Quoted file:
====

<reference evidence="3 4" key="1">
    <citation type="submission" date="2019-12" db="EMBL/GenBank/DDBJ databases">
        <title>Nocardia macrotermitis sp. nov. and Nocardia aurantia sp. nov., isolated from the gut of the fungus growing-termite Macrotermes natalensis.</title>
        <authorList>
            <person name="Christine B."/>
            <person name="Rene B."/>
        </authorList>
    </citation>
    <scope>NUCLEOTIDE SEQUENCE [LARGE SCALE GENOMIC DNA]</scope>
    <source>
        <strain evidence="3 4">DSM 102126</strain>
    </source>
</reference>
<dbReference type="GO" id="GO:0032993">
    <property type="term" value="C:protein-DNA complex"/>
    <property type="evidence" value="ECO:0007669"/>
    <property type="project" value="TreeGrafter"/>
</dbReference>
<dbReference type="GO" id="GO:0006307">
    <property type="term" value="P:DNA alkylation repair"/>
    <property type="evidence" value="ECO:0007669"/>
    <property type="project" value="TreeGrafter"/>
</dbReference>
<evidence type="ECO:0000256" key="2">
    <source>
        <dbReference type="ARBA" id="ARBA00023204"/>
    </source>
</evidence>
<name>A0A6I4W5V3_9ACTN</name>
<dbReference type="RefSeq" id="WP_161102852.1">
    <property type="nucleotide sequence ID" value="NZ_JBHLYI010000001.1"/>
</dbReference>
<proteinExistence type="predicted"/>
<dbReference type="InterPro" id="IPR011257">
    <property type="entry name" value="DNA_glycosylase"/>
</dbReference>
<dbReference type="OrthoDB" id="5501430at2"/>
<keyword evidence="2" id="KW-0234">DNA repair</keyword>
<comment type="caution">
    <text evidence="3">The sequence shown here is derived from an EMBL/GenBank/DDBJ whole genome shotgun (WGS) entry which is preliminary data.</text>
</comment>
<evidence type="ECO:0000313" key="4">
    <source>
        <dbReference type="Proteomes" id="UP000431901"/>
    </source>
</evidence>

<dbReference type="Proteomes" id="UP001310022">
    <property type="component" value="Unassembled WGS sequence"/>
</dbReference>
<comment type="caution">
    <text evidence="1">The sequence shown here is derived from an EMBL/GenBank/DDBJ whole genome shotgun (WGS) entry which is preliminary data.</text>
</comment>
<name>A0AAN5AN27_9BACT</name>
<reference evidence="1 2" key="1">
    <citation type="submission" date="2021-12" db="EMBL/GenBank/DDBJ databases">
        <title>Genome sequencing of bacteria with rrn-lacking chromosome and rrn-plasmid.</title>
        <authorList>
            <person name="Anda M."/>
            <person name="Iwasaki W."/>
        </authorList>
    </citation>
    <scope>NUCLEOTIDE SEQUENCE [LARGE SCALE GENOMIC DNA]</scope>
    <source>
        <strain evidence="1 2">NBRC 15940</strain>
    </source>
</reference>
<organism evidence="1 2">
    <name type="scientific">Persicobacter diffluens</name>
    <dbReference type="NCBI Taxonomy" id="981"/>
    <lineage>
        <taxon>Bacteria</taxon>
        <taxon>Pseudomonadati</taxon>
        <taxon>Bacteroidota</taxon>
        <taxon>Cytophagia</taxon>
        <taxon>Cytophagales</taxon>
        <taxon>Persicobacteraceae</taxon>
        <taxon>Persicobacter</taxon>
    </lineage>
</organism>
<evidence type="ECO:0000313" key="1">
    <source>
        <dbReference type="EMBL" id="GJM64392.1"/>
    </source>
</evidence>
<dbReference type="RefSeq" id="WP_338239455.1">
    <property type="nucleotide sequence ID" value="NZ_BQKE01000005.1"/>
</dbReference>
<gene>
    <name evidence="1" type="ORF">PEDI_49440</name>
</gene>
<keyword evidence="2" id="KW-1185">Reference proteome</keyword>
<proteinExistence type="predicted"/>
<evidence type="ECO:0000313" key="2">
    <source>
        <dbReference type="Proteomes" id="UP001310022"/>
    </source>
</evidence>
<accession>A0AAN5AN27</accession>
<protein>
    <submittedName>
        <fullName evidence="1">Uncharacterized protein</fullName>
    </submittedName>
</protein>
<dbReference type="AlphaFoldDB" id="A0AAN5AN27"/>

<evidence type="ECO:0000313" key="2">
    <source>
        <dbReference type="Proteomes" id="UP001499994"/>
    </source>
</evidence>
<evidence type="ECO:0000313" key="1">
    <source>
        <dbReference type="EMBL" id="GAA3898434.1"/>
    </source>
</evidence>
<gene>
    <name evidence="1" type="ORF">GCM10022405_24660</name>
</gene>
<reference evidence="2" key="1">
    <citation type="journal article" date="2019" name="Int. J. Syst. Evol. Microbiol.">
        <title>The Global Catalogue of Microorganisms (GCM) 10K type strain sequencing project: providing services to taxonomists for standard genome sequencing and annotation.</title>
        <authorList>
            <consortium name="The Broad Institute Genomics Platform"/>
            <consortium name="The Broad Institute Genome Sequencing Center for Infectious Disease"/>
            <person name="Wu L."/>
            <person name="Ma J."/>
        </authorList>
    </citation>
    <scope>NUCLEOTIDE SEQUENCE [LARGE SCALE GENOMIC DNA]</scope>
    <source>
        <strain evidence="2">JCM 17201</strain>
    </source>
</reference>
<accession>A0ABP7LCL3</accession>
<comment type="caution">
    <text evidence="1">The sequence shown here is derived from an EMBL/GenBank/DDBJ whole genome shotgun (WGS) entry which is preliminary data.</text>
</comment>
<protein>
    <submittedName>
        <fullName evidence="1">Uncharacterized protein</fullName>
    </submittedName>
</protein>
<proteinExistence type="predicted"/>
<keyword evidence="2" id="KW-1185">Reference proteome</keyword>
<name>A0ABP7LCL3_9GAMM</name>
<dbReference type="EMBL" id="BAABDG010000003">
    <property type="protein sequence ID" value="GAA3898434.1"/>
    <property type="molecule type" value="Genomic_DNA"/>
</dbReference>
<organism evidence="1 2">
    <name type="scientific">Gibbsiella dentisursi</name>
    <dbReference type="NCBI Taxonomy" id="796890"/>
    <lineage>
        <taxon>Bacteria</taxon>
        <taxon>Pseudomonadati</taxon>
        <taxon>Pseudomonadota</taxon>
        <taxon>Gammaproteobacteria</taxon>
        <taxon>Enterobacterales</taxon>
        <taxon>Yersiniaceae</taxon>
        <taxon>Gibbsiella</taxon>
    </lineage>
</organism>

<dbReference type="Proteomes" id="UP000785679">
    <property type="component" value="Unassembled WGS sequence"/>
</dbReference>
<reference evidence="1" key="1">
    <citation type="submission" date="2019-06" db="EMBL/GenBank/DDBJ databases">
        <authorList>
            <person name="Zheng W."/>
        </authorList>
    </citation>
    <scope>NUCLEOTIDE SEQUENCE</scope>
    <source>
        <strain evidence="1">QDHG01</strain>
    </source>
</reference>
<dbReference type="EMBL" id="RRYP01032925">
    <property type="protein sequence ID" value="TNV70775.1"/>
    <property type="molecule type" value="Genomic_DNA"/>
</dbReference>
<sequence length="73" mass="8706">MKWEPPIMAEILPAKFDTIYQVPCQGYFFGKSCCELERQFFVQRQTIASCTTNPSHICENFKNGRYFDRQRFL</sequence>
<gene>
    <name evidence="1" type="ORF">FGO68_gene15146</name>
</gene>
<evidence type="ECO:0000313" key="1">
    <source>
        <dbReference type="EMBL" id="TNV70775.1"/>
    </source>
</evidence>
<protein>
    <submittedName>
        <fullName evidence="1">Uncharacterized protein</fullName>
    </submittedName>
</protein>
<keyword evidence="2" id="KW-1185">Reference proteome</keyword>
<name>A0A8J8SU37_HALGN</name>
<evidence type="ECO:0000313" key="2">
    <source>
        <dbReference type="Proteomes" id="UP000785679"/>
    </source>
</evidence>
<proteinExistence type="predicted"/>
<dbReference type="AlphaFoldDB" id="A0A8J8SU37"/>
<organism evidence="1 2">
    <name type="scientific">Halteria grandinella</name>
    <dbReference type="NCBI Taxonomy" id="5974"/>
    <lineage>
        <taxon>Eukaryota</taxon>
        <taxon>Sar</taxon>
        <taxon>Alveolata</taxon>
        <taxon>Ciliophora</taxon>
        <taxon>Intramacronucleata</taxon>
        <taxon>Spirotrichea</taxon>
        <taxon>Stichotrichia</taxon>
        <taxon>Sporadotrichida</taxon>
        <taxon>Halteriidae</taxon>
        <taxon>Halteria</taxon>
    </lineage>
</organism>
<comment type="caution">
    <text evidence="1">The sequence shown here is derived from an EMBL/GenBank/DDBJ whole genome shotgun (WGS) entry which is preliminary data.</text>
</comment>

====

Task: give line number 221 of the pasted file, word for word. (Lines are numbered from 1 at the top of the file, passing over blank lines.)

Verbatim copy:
</comment>